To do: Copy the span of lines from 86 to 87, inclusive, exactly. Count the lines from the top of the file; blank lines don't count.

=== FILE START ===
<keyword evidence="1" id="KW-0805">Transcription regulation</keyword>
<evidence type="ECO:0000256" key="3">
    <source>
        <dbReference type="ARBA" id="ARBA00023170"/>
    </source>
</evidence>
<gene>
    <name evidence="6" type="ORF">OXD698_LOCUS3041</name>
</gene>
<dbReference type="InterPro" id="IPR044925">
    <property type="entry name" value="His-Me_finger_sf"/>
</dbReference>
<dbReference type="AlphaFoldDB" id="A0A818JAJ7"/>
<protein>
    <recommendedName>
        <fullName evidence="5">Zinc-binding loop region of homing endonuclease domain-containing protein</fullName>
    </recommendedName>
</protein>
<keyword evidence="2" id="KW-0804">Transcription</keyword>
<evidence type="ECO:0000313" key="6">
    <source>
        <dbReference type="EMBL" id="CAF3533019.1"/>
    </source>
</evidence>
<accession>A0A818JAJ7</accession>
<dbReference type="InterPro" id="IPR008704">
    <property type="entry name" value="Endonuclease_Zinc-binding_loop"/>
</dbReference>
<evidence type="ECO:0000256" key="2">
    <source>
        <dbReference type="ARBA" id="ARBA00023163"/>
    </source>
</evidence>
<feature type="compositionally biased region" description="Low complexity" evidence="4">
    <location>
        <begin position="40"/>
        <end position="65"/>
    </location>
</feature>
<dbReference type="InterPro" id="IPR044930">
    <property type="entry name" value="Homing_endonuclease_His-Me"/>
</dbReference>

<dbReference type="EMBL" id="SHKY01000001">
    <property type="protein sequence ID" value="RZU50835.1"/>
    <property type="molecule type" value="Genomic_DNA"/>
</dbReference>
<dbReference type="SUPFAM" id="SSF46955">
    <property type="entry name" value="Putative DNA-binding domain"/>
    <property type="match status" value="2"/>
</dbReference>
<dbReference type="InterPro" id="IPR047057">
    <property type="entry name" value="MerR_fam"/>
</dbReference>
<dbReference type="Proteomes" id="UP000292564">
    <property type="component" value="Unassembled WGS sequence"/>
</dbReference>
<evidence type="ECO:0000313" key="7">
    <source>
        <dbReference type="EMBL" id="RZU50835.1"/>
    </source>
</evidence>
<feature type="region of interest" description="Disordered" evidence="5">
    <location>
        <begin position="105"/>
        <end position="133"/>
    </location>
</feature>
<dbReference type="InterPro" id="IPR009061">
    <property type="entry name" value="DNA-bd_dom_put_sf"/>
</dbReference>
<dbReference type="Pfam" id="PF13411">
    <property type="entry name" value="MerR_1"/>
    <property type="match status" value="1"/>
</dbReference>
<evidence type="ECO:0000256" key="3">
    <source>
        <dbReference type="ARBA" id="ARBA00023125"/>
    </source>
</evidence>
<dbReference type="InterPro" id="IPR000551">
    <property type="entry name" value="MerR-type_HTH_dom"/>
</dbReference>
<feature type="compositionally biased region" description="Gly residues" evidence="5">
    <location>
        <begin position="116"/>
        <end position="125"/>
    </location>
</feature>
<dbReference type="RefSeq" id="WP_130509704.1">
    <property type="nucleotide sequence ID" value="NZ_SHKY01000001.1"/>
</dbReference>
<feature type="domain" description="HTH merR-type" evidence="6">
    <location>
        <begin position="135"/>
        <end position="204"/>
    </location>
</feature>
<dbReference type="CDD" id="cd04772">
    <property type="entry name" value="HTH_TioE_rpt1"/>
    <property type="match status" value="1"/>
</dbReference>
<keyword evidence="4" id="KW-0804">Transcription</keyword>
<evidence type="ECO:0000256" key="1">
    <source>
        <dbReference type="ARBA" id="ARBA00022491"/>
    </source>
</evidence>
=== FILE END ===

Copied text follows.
        <end position="125"/>
    </location>